Fortunately for everyone concerned except us, the eagle who found Jaden unappetizing finds him again, and builds a nest to keep him warm, then freezes to death in his place. So everything on Earth has evolved to kill humans, unless Will Smith's kid is involved, in which case they'll happily commit suicide. I totally believe this, because I'm starting to feel the same way.

Jaden discovers the tail of the space ship and finds some more asthma inhalers in the junk drawer. He also comes upon the broken tandoori oven -- so the Magoo is loose. This is even worse than the Juice being Loose, because for one thing, it doesn't really rhyme. Jaden tries to contact Will, but he's in a dead zone and can't get a signal. Damn AT&T. The distress beacon won't work either, but by another amazing coincidence, the volcano from the cover of Dianetics is right next door, and Jaden realizes if he can just reach the top, he'll be able to call his personal assistant.

Sadly, Jaden's pussiness is also reaching a peak, and rather than "ghosting," he's overexcited and breathing hard and raising a cloud of pheromones so thick it's like the mosh pit at a One Direction concert. He tries to be stealthy by creeping into a lava tube, but the monster catches up with him in Shelob's lair. Will is watching all this somehow -- maybe the director sent him a screener -- but he doesn't seem any more interested in it than we are.

It's about time for one of those famous Shyamalan twist endings; perhaps the audience has been dead the entire time, and this movie is just proof that Hell exists. Instead, in an untwisted non-surprise, Jaden finally learns to "ghost," which seems to mainly involve playing dead, so I don't know why we didn't just fight the monster invasion with some well-trained Golden Retrievers.  Anyway, the Magoo can't find him. Jaden wields hisVegematic, and he and the monster play a weird game of "Marco Polo" to the death. Then Jaden notices that he's got full bars, and calls home. A rescue ship picks them up, and medics slave over Will as he bleeds out on a gurney. But when he sees his son, he insists on standing up on his two broken legs and saluting him as a Ranger. But the puss just wants a hug.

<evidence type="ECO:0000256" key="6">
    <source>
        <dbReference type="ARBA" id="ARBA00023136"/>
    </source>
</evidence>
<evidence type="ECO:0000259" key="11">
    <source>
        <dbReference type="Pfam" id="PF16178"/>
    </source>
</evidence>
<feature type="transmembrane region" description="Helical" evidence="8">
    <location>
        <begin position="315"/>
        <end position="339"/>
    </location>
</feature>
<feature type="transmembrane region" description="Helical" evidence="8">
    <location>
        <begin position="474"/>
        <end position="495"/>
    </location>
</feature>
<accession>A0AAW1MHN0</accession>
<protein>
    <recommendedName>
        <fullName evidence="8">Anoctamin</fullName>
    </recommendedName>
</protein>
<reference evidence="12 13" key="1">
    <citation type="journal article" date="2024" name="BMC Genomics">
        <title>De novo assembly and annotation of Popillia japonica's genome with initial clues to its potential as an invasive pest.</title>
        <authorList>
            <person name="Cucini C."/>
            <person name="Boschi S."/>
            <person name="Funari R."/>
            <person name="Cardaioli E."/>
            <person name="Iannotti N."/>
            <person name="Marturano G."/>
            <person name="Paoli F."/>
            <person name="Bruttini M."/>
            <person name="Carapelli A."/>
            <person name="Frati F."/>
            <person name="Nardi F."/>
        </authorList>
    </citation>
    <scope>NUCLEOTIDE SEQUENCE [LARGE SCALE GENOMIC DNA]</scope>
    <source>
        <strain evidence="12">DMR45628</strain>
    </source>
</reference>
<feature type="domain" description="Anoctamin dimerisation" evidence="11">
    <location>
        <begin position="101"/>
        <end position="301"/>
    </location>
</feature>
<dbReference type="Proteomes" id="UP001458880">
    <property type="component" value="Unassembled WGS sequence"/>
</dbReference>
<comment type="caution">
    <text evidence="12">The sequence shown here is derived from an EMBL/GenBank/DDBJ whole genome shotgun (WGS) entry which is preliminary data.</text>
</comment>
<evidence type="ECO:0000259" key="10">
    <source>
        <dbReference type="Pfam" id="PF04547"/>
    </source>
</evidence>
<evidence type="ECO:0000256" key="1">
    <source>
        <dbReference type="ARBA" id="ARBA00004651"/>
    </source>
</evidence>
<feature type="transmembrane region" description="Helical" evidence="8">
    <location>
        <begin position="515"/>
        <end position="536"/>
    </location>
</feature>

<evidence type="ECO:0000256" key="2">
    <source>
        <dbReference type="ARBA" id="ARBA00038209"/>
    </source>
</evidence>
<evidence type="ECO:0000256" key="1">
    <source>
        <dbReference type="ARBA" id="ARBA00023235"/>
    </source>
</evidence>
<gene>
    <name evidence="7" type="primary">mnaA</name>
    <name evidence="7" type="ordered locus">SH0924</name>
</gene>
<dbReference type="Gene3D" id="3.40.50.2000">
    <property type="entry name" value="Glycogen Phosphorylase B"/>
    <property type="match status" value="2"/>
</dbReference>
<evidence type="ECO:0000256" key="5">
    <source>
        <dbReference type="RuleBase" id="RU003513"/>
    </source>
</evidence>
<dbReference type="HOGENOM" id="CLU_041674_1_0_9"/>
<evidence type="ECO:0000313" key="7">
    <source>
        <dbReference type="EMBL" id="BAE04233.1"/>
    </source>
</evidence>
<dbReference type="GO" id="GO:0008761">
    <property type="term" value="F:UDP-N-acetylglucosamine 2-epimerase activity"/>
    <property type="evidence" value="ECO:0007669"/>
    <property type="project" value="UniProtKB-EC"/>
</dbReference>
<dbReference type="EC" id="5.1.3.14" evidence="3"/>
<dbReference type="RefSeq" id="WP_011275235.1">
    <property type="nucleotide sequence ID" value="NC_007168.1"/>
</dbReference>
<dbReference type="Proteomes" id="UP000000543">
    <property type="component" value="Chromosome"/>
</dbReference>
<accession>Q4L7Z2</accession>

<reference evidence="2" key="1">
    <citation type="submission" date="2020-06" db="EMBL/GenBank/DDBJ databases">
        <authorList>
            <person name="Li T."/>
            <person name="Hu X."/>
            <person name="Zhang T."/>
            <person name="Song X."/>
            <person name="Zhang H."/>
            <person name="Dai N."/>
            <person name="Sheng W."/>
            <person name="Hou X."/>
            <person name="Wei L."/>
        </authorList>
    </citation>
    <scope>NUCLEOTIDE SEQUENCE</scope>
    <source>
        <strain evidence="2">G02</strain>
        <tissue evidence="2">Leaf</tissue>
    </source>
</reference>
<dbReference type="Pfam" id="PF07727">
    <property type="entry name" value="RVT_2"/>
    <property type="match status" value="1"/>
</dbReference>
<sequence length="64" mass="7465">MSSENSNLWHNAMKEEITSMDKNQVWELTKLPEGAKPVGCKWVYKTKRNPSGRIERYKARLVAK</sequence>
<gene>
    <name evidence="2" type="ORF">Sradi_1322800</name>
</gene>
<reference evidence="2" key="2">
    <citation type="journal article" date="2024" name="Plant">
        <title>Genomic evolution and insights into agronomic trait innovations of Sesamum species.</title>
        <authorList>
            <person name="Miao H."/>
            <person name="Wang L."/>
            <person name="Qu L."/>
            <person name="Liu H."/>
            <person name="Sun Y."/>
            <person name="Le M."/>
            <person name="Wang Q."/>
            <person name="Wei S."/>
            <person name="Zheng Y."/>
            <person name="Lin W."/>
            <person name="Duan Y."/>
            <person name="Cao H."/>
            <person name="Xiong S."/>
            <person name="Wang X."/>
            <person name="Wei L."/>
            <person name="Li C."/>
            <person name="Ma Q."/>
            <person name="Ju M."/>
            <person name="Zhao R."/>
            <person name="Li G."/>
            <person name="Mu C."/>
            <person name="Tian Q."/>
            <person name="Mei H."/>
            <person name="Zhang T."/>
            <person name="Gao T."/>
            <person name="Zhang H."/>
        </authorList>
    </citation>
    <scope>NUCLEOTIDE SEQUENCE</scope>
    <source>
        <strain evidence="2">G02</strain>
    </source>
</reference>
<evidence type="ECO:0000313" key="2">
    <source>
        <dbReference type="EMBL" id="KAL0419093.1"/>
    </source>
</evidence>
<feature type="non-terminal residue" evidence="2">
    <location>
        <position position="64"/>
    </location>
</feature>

Really crappy day.

The End.

So, what have we learned from After Earth?  Never let them see you sweat, because your enemies can smell your fear, but fortunately, L. Ron Hubbard is like deodorant for your mind.

7 comments:

Professor Fate said...

Bravo! Wonderful take down of a silly and self important film.

ifthethunderdontgetya™³²®© said...

Damn AT&T.

Word.
~

Meanie-meanie, tickle a person said...

Is there such a thing as a movie so bad Nelson, Murphy and Corbett just have to take a pass? Could be! And the only way I'd subject myself to this turkey is if they roasted it...

Debbi said...

Oh. my God! Hilarious as always! :)

Scott said...

Thanks, guys! Always nice to know the pain ain't been in vain for nothin'.

Meanie-meanie, tickle a person said...

The pain in vain is mainly from the strain...

Scott said...

I think he's got it!